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Biosecurity in Mediterranean Marine Fish Farming

1. Introduction
Transboundary aquatic animal diseases are highly contagious and the transmissible agents have the potential to spread them very rapidly irrespective of national borders, with serious socio-economic and possible health consequences. The great value of aquaculture to contribute to food and nutrition security and poverty alleviation has been recognized by FAO but is hampered by significant biosecurity and animal disease challenges. Addressing biosecurity challenges in aquaculture requires a holistic and transdisciplinary approach that takes into consideration all the essential components (technical, communication, infrastructure, operations, etc.) of an aquaculture biosecurity programme. These programme components cannot stand alone as they are interrelated and interconnected. Due to the different production structures in aquaculture, either in a closed or open environment, epidemiological units must be considered at the farm level but also regional, national and international levels. International organizations such as WTO/OIE/FAO have set up international agreements or guidelines. Recently FAO launched the Progressive Management Pathway for Aquaculture Biosecurity (PMP-AB). At European level, the 2006/88 CE Directive addresses the application of biosecurity in aquaculture businesses. In Mediterranean countries with a developed aquaculture sector, national legislations are also considering biosecurity. Unfortunately, most of the time no regional planning for biosecurity is considered which is a weakness in aquaculture.Continue reading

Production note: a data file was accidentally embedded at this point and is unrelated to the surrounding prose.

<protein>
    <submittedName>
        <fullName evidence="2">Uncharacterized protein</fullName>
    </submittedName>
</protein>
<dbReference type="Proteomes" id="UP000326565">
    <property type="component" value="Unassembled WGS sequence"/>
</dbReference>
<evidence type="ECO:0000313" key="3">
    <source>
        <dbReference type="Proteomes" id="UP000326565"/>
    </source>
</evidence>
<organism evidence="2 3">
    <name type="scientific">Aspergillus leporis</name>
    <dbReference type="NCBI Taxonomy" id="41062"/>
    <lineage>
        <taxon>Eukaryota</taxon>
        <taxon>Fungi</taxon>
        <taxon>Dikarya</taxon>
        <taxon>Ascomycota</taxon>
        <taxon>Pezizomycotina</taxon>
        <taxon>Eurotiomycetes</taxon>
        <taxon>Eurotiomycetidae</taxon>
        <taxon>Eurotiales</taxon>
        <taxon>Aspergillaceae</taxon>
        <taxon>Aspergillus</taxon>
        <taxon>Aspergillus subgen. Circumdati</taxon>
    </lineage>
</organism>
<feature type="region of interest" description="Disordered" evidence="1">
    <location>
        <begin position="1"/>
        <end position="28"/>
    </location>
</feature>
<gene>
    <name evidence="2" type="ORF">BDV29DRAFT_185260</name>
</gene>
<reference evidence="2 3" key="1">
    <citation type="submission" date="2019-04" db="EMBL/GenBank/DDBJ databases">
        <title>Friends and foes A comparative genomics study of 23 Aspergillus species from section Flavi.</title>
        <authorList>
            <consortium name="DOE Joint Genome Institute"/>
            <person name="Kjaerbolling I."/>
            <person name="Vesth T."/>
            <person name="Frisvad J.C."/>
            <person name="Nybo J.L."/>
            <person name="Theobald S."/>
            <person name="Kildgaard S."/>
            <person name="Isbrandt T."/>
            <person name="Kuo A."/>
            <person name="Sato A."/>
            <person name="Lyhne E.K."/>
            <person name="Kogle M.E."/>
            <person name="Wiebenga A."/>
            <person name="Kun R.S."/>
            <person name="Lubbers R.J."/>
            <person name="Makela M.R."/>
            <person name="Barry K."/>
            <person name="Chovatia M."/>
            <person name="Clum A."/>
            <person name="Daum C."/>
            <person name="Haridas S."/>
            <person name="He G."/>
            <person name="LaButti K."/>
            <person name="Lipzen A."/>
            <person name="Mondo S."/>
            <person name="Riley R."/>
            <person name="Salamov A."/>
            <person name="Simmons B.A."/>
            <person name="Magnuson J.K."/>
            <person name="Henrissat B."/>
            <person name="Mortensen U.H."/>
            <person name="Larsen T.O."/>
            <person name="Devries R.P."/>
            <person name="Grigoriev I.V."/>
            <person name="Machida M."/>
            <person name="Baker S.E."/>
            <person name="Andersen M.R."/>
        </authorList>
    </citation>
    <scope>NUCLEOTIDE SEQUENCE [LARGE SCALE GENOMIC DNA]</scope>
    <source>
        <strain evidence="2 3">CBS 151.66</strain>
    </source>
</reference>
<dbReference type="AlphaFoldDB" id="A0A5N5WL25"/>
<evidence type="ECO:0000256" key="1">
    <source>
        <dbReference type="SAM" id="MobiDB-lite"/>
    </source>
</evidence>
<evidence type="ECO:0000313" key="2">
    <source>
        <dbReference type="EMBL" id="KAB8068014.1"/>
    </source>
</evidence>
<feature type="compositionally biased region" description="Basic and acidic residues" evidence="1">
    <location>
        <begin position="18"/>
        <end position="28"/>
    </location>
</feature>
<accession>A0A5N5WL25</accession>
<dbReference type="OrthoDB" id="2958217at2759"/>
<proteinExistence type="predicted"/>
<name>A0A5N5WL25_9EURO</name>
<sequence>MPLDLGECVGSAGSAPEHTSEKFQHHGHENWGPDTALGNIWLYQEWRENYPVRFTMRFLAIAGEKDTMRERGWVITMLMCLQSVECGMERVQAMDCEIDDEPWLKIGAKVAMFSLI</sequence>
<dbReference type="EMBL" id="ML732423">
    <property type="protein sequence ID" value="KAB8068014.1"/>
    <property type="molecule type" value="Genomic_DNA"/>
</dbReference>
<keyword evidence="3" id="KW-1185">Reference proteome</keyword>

Health forum discussion on Biosecurity in Mediterranean marine fish farming

Dates: 4 – 18 May 2020
Forum coordinator: Dr. Snježana Zrnčić, HVI, Croatia.
Discussion moderators:
Dr. Nadia Chérif, INSTM, Tunisia
Dr. Alain le Breton, VET’ EAU, France